NEFSC James J. Howard
Marine Sciences Laboratory
74 Magruder Road, Sandy Hook
Highlands, NJ 07732
Dedicated in September 1961, the Sandy Hook Marine Laboratory was the first Federal scientific laboratory devoted solely to research on marine recreational species. Notably, the 1959 passage of the Marine Game Fish Act had enabled the beginning of the Bureau of Sport Fisheries and Wildlife, and the naming of the laboratory's first director, the eminent biologist Dr. Lionel A. Walford. The laboratory was incorporated into the new National Oceanic and Atmospheric Administration (NOAA) within the U.S. Dept. of Commerce in 1970.
Research expanded to include studies of ecosystem responses to toxins and other environmental degradation, focusing on the New York Bight, where inshore impacts were profound. In 1985, the Sandy Hook Laboratory was destroyed by arson. Most equipment, research files and documentation, and a 33,000 volume fisheries library were lost. In 1986-87, a location very near the former laboratory site was selected for constructing a new facility. At the groundbreaking ceremony in 1989, the new lab was named the James J. Howard Marine Sciences Laboratory after the late James Howard, U.S. Representative of New Jersey's 3rd District, who led the lab rebuilding effort.
Today the Howard Laboratory houses an extensive seawater system supporting research in 11 seawater labs and a 32,000 gallon aquarium, with a focus on feeding, reproduction, migration and other life habits and behavior of coastal marine species. Several dedicated laboratory suites are available to support research on ocean acidification, analytical chemistry, organic chemistry, benthic taxonomy and microbiology. The Lab is home to many of the staff in the NEFSC's Ecosystems Processes Division, and research currently focuses on the effects of climate change, ocean acidification and human activities such as fishing and renewable energy production on coastal habitats and fisheries, assessment of fish habitat condition, and coastal and marine spatial planning. The staff supports numerous local, regional, national and international scientific organizations. Notably, the facility is also home for personnel from several other NOAA Fisheries offices.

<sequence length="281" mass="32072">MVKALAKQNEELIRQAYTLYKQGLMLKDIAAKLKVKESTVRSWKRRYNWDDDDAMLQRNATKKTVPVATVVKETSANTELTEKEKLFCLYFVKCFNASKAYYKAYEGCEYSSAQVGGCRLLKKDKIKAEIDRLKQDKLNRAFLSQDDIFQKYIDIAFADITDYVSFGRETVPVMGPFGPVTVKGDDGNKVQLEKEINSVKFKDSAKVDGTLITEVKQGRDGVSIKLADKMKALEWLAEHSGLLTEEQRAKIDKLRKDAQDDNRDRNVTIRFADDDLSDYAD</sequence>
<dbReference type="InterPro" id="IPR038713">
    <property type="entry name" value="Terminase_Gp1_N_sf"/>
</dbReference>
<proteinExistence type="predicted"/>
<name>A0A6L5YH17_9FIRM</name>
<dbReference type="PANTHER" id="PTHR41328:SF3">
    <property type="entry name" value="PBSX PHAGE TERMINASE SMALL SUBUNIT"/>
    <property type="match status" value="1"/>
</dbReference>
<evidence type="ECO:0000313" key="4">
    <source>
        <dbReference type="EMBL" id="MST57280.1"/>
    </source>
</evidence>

Over its 50 year history, the Howard Laboratory has produced thousands of publications documenting its continuum of research on understanding the effects of environmental variability, and human disturbances on fish and shellfish productivity relative to habitat. Remarkably, the Lionel A. Walford Library is still home for these publications and praised for its extensive collection of fisheries-related archives and journals.
Note: The Legacy Research Gallery located at oclc.org includes the digitization of images related to our laboratory's legacy research. The digitization project was supported by the NOAA Preserve America Initiative, aimed at preserving, protecting and promoting our Nation's rich heritage.